What are cyanobacteria?
By: Jose Juan Gutierrez
Cyanobacteria, also known as blue-green algae, are ancient unicellular photosynthetic organisms. Cyanobacteria are one of the oldest fossils on Earth, dating back to about 2.5 million years, making them among the oldest organisms in the fossil record. They are found in the most diverse...
Understanding what diatoms are
By: Jose Juan Gutierrez
Diatoms are microscopic single-celled algae of the class Bacilliariophyta, and are one of the most common types of algae. Most diatoms are single-celled, but others can form colonies of algae. Diatoms secrete silica, the same material that sand is made of, that helps them build...
How autotrophs differ from heterotrophs in obtaining energy
By: Jose Juan Gutierrez
All living organisms that inhabit the planet may be divided into two distinct groups based on their feeding habits; autotrophs and heterotrophs. Autotrophs are those organisms that use inorganic molecules to manufacture the organic material they need to survive; these organisms include plants, algae and...
Extremophiles: Living organisms in extreme conditions
By: Jose Juan Gutierrez
Extremophiles, from the Greek extremus “extreme” and philia “loving,” are organisms that thrive under conditions that are considered detrimental for most known organisms. These organisms can live in habitats where no other organisms can, and are capable of tolerating a wide range...
By: Virginia Gaces
Multicellular algae are groups of mostly aquatic plants that derive their food from the manufacture of chlorophyll during photosynthesis. They are composed of several cells and reproduce somewhat differently from other types of plant. They do not have roots, leaves or stems just like ordinary...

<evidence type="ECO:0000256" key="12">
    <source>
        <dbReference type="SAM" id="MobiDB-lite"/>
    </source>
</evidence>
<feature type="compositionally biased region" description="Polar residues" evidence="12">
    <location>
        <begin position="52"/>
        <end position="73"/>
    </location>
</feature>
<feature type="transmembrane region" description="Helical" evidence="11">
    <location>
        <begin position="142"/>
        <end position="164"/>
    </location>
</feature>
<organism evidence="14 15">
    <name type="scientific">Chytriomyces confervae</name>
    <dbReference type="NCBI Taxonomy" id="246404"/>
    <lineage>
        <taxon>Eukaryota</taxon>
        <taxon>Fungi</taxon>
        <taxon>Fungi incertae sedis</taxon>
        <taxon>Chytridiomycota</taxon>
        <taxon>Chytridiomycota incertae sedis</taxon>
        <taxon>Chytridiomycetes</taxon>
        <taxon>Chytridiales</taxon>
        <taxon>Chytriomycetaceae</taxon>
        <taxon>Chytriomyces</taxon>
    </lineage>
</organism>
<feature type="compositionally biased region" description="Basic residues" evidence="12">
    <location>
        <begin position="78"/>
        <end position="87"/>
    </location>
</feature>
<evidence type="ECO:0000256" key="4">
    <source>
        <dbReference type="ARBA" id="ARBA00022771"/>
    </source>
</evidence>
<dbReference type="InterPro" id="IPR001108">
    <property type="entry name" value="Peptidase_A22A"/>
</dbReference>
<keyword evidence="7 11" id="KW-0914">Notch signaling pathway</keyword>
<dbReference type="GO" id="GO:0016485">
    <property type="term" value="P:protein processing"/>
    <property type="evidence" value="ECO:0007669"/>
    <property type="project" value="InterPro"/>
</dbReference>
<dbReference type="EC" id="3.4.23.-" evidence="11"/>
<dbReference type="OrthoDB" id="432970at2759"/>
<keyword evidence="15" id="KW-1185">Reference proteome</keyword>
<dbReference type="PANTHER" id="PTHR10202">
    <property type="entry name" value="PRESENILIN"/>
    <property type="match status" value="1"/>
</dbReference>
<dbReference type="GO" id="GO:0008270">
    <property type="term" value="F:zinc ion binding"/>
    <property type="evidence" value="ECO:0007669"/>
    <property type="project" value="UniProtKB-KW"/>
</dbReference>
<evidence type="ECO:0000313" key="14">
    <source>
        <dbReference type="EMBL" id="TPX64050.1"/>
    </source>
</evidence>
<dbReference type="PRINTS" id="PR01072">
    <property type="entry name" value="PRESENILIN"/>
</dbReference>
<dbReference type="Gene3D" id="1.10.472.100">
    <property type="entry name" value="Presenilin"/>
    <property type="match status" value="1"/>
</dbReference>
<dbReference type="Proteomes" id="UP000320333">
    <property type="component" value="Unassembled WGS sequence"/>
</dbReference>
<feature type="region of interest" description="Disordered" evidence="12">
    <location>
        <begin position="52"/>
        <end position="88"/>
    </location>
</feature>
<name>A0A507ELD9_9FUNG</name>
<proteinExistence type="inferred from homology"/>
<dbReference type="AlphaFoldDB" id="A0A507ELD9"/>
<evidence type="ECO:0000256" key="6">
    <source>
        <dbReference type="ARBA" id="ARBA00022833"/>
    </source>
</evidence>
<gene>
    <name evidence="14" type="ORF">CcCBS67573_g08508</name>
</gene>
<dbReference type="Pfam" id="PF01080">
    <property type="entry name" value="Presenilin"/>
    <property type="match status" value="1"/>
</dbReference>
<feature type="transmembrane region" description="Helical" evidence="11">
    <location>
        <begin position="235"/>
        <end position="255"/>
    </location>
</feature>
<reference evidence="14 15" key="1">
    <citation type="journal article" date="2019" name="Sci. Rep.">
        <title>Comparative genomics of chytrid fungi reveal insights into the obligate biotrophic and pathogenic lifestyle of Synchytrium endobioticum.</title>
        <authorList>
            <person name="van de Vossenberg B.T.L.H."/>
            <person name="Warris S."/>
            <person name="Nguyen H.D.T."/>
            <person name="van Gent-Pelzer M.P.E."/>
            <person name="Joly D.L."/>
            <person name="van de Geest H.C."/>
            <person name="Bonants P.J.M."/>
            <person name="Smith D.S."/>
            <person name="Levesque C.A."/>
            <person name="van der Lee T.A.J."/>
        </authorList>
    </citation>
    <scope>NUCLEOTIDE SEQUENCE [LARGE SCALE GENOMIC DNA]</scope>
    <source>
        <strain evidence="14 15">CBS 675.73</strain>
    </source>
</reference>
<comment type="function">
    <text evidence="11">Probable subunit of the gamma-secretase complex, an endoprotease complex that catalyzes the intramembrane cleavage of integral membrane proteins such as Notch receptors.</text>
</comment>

By: Stefani A
Algae comes in many varieties, so many that most might not even be aware of whether they are looking at algae or not. Algae can be seen floating on the surface of a stagnant lake. It can be found riding the currents of the ocean...
Seven phyla of algae
By: Jose Juan Gutierrez
Algae are a diverse group of simple organisms that live in aquatic environments, including the ocean, freshwater, ponds and moist land. Algae contain chlorophyll and are able to go through the process of photosynthesis, like plants; however, they lack the organs and kinds of cells...
By: Jose Juan Gutierrez
Algae are a diverse group of photosynthetic organisms, ranging from unicellular to multicellular eukaryotic organizations. Algae are classified into the kingdom protista, lacking cellular differentiation into tissues. All algae possess the green pigment chlorophyll a, although other pigments can be present obscuring the greenish color...
By: Lovelin Paul
Algae are simple yet large and diverse groups of autotrophic organisms that grow in water or in moist areas. They act as producers of food and oxygen. Algae may be unicellular or multicellular based on their type, and they reproduce either sexually or asexually. The...
How algae differs from other plants
By: Menaka Ratnayake
By the looks of them, many algae and plants may appear the same, at least superficially. However, they can be structurally and functionally miles apart. Due to their differences, algae and plants are classified into two different kingdoms known as "protista" and "plant," respectively...

 

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